Your breath stops and life comes to a standstill when news comes that your 92 year mother was taken to the hospital. Broken leg – not a problem. It will heal. Not so when you are fragile, incontinent, unable to open jars, and confused. She was treated and kept for three days and then transferred to a nursing home. She wanted to ride with family but was forced to ride in an ambulance. They took her to Stanford Court Nursing Home in Santee for approximately six weeks.
This is a crucial stage in any senior’s life. The assessments of the Doctor’s were that she cannot return home. She wants to go home! “They all do” stated the Doctor. We were told to research other facilities to transfer her when her leg heals. The reason is that she has two sets of stairs, one leading to her condo and one within her two story condo. She is wearing a cast now and will be transferred to a boot when appropriate. It is unsafe for someone who cannot feed themselves, and who will depend on a wheelchair for mobility to be left alone with stair challenges. She has been in the facility for a month and the Doctor’s recommend 24 hour care according to the nursing home assessment. She is in diapers and her skin bruises when touched or when blood is taken as a result of required blood testing. She has been constipated and complains that she has had no bowel movements. I have been there on a daily basis and know that the nurses record all medication given, bowel movements, food intake and visitors who come to see her.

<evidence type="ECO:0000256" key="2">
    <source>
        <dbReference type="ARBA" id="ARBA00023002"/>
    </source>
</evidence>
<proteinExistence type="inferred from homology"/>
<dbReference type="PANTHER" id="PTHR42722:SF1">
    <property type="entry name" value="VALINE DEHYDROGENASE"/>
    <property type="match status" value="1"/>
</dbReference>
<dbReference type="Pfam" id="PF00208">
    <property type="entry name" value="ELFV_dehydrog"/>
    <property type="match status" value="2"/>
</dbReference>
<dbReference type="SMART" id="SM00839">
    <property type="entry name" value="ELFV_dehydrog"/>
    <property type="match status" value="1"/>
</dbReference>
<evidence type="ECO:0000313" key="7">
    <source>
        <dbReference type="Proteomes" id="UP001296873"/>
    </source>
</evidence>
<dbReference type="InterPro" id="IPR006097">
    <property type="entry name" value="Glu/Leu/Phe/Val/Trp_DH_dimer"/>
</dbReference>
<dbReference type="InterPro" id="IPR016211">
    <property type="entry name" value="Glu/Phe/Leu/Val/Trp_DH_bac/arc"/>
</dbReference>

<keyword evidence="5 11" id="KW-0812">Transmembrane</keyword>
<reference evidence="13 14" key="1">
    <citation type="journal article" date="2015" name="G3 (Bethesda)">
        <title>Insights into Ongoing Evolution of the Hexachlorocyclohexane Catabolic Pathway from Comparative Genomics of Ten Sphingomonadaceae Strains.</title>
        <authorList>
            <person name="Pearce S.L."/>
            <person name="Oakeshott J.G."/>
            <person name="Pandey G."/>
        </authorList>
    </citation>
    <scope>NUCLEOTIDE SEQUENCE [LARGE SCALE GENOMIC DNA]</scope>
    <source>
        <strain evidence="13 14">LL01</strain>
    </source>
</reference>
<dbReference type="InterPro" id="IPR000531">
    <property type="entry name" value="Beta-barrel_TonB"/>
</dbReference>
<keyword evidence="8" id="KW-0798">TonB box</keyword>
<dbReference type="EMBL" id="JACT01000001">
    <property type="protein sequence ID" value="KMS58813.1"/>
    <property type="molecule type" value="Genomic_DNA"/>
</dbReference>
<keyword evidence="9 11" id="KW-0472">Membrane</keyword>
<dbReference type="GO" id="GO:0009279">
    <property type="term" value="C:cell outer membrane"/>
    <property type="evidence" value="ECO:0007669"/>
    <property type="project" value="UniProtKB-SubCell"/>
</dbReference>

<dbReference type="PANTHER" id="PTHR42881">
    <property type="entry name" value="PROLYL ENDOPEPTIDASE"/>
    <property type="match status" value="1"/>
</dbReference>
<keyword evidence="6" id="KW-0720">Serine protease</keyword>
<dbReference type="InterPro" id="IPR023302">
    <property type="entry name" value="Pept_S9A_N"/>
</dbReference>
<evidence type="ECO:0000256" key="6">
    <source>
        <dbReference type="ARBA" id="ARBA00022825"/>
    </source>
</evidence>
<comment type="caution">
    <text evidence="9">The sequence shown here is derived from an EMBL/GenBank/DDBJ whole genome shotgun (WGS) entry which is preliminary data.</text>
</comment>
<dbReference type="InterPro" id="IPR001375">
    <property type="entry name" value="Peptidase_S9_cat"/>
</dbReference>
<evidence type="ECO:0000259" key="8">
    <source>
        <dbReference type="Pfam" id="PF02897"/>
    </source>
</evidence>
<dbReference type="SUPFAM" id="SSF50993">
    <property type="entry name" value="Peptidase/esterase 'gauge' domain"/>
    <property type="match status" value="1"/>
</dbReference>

Mom has always been in charge, independent and fairly healthy. She complains all the time about staff and then alternatively sings their praises. I am there and they treat her with respect and take good care of her. She has cookies and candy in her drawers for company. She attempts to rule her shrinking kingdom from her bedside. She gets angry when she doesn’t get what she wants. Her boyfriend visits several nights a week. He keeps her sane. The bad news is she fails the tests given to her by staff to determine her ability to care for herself. Their determination is that she needs 24 hour care and the family agrees. She wants her children to provide that care. My sisters and I have done just that for the past two years. We have husbands and need to go home at night. She won’t move in with me because of our limited space. She does not want to sleep on a couch. Her options are to live where she has 24 hour assisted care available to meet her needs. It will be interesting to see how this situation plays out. It is a wake up call for families with aging parents.